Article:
Cover image for Vital forms : American art and design in the atomic age, 1940-1960
Vital forms : American art and design in the atomic age, 1940-1960
Rapaport, Brooke Kamin.
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Publication Information:
New York : Brooklyn Museum of Art in association with H.N. Abrams, [2001]

Physical Description:
256 pages : illustrations (some color) ; 29 cm
General Note:
Published on the occasion of an exhibition held at the Brooklyn Museum of Art, New York, and four other institutions between Oct. 12, 2001 and June 29, 2003.
The United States, 1941-1963 : a historical overview / Paul Boyer -- The greater mystery of things : aspects of vital forms in American art / Brooke Kamin Rapaport -- Building organic form : architecture, ceramics, glass, and metal in the 1940s and 1950s / Martin Filler -- From Futurama to Motorama / Mildred Friedman -- Organic glitz : designing popular culture in the postwar era / Karal Ann Marling.
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Call Number
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N6512 .R35 2001 Adult Non-Fiction Non-Fiction Area-Oversize

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From the Studebaker, the Slinky (R), & the Eames chair, to the TWA terminal, paintings by deKooning & mobiles by Calder, this fascinating book examines how artists & designers responded to atomic-age anxieties during the postwar period.

Reviews 2

Booklist Review

The Brooklyn Museum of Art has always taken an invaluable interdisciplinary and humanistic approach to American art history, producing such groundbreaking overviews as The Machine Age in America, 1918-1941 (1986), which has just been reissued, and now this vibrant interpretation of the aesthetics of the two decades immediately following World War II. The atom bomb delivered unprecedented devastation to Japan, a queasy victory to America, and the ongoing threat of nuclear annihilation to the entire planet. Curators Rapaport and Stanyon reveal how the resulting paradoxical mix of relief, fear, and guilt induced American artists and designers to reject the rigidity of machines and turn instead to softly curving, organic, or vital forms evoking nature, the human body, and the life force itself in their search for new forms of expression in a radically altered world. Deftly illuminating the work of such painters and sculptors as Pollock and David Smith, designers Charles and Ray Eames, and architects Wright and Saarinen, the authors present a vital inquiry into the vital artistic forms of a contradictory, acutely relevant time. Donna Seaman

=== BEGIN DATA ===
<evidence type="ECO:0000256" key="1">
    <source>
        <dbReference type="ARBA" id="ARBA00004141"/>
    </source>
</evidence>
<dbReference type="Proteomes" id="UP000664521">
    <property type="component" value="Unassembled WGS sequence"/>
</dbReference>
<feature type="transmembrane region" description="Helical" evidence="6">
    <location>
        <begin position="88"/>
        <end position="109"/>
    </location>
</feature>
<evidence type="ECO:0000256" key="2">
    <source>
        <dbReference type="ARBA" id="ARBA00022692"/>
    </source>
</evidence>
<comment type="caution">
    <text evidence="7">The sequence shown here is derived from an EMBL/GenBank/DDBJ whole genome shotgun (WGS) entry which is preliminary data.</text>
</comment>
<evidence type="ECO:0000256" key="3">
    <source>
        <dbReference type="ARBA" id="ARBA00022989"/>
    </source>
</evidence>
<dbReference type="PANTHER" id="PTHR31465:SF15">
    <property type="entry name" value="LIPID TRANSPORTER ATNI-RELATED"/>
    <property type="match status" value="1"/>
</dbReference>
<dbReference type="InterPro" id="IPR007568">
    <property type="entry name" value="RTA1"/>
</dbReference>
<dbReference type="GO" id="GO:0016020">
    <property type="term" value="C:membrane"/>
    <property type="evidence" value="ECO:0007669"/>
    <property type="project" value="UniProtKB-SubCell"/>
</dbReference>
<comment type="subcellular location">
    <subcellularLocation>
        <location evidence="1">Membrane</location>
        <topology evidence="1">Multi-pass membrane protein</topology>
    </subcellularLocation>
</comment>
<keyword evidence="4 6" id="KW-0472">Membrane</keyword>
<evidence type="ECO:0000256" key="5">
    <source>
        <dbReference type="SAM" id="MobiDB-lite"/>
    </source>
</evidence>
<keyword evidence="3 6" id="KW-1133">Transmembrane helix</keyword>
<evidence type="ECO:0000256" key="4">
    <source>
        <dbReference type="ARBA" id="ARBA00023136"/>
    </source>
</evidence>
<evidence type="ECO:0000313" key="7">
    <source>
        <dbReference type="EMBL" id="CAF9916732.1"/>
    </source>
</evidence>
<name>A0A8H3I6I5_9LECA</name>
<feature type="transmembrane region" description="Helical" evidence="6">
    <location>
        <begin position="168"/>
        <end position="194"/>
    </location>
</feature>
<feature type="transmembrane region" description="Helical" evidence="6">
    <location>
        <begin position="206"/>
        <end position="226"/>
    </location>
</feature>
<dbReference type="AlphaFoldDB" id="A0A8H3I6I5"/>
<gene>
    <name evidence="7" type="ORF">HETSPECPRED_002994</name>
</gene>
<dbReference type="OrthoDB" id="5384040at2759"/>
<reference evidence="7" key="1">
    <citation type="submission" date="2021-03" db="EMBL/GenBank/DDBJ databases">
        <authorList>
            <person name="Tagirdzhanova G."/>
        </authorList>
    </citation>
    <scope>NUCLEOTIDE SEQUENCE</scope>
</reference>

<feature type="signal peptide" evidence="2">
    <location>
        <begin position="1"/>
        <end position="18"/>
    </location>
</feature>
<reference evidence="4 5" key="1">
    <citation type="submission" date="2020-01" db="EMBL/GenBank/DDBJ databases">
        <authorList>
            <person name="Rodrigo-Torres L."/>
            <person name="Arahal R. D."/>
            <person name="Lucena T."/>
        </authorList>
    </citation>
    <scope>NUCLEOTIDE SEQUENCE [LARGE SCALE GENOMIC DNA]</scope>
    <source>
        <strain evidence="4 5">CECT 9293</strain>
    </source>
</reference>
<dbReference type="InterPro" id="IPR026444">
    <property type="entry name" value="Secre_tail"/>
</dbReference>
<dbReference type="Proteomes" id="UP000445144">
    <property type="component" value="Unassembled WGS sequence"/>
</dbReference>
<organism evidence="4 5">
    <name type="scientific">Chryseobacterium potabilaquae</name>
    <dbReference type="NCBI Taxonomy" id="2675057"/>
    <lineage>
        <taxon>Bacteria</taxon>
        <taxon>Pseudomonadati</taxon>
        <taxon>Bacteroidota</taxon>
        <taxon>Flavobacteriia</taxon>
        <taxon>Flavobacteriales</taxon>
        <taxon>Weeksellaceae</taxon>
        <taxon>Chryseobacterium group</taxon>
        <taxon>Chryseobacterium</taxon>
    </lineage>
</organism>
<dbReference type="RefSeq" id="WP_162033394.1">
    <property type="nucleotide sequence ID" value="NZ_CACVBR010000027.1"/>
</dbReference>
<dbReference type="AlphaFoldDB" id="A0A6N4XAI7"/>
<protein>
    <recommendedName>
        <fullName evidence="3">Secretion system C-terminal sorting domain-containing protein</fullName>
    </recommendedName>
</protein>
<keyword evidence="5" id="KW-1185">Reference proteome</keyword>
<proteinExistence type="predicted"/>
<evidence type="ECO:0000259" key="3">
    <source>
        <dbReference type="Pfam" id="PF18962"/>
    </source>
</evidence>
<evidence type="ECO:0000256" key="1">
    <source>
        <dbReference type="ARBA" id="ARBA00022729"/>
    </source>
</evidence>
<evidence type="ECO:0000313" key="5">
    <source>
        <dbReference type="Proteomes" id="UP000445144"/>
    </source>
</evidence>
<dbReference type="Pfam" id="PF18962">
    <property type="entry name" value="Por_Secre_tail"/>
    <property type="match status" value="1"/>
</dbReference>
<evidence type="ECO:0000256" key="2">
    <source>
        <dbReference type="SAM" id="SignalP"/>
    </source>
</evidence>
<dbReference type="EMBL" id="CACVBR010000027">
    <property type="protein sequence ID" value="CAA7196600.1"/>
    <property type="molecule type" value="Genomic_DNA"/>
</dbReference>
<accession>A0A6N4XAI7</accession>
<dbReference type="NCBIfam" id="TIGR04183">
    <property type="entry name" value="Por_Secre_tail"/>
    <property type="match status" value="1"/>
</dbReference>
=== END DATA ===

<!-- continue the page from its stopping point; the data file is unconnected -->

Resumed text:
Library Journal Review

Presenting a slice of American life from 1940 to 1960, this exhibition catalog examines the emergence of abstract organic forms (or "vital forms") and their assimilation into the arts and popular culture of mid-century America. From Alexander Calder's sculpture to the slinky and every step in between, the authors look at abstract natural forms within advertising, commercial design, decorative arts, and the fine arts. The exhibition is organized by the Brooklyn Museum of Art and is the third in a series devoted to exploring the interdisciplinary evolution of American art. Rapaport (associate curator of contemporary art, Brooklyn Museum of Art) and Stanyon (chair of decorative arts, Brooklyn Museum of Art), the principal authors of this catalog, present a thought-provoking and entertaining look back at a reactionary, but cautionary, period in American art and culture. The essays examine larger cultural and social issues as well as art history from the perspective of the mid-20th century. Well written and abundantly illustrated, with a helpful bibliography and index, this work is recommended for all libraries. Kraig Binkowski, Delaware Art Museum, Wilmington (c) Copyright 2010. Library Journals LLC, a wholly owned subsidiary of Media Source, Inc. No redistribution permitted.